Beyond Accelerated Mobile Pages

The trend towards a faster mobile experience as pioneered by projects such as Facebook’s Instant Articles, Apple News, and Google’s AMP Project have helped to push the publishing industry towards a back-to-basics approach to articles.

Note: As the publish date of this piece suggests, this was indeed an April Fools’ post. We currently have no plans to ‘disemvowel’ our websites.

At Trinity Mirror we have been particularly inspired by the rapid progress of the AMP Project, and its brutal approach to cutting out most JavaScript and slowly building essential features back in.

We were interested to see if we could push this any further, in a shorter timeframe, and on limited budgets. So we gave one person one laptop and one hour to investigate and build a faster mobile website experience.

Outcome

The results were impressive. In comparison to AMP, our new site (left) won on every page speed benchmark we tried:

Results from gtmetrix.com showed our new version beating the AMP alternative on all metrics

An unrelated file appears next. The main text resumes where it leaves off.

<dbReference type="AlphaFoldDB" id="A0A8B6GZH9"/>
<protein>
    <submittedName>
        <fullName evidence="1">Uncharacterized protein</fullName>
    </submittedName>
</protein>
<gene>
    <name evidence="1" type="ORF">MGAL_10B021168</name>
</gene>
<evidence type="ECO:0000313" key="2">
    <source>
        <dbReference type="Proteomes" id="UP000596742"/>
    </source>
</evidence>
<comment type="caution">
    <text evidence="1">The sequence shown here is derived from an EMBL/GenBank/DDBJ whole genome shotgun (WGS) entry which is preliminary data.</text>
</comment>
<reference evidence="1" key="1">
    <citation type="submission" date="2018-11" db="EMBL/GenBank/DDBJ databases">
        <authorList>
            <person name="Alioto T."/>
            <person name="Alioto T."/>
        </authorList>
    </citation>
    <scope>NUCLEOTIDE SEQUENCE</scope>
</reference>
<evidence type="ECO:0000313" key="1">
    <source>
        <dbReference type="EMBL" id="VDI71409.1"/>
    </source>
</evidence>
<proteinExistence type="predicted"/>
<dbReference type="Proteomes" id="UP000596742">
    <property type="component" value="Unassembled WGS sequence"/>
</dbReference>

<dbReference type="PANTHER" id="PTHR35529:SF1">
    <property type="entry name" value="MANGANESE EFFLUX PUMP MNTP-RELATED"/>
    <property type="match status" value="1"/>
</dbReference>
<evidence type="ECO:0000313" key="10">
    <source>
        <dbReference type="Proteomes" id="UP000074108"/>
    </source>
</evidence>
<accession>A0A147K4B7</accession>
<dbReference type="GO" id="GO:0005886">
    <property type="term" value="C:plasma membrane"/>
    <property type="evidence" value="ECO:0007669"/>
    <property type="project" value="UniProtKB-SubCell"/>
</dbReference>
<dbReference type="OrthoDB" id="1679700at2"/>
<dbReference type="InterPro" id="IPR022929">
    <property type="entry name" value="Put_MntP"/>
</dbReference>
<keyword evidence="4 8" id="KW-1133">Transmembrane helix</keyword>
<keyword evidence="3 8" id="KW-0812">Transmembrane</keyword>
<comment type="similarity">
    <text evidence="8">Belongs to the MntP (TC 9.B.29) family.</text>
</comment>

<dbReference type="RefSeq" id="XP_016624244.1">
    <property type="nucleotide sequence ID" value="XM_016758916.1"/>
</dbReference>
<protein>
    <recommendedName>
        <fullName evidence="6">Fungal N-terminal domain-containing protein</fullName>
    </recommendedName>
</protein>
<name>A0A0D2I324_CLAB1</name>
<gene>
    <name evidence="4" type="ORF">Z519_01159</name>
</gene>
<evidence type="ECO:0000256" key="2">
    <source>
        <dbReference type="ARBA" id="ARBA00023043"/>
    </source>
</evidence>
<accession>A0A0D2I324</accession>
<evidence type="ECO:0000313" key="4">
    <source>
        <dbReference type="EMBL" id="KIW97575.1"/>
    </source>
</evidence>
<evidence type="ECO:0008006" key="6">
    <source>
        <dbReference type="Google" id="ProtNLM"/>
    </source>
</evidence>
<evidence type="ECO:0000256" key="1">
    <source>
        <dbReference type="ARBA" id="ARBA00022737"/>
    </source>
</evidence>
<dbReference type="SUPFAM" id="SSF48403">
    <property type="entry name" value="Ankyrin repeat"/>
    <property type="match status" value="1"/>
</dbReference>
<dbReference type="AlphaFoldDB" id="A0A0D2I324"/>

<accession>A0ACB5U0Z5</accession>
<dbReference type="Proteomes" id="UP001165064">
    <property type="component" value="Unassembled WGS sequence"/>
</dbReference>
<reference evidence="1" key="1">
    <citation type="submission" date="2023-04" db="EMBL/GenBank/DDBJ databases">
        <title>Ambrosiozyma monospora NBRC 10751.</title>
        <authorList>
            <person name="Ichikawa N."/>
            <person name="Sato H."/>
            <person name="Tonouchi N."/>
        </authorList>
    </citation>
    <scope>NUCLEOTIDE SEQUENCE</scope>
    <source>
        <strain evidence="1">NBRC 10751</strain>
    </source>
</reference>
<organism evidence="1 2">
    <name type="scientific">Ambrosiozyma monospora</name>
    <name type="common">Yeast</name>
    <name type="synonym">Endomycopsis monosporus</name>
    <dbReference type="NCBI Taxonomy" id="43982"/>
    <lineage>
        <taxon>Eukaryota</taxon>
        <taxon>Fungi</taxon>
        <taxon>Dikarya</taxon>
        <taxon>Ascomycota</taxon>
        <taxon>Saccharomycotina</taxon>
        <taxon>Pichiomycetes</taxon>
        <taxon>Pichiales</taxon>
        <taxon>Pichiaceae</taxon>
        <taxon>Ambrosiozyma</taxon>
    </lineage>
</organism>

Approach

We were interested in getting down to the fundamentals of what is needed for a powerful article. Headlines and an article body are obvious.

And the more we thought about it the more everything else seemed like extra weight and load time that gets added to an article:

  • Pictures are heavy, people don’t always want to look at them
  • Videos take up bandwidth and data
  • Navigation is redundant on mobile; most people arrive at an article via search or social these days
  • Similarly, logos are a vanity stamp — people shouldn’t have to waste valuable KBs of their data allowance downloading them
  • Vowels are overrated — there are very few sentences you couldn’t understand without them
A live PAMP article — the best mobile experience since WAP

Result

As a result of this work, we’re proud to announce what we term ‘Primed Accelerated Mobile Pages’ (or PAMP for short). We’ve initially launched this for the Mirror at mrrrnln.co.uk, and we are looking to quickly roll this format out across our other sites, and hope other publishers may do the same.

As technology permits, we will build up the content types supported, and have some exciting work around translating images into classic ASCII art to make the medium more visual in the works.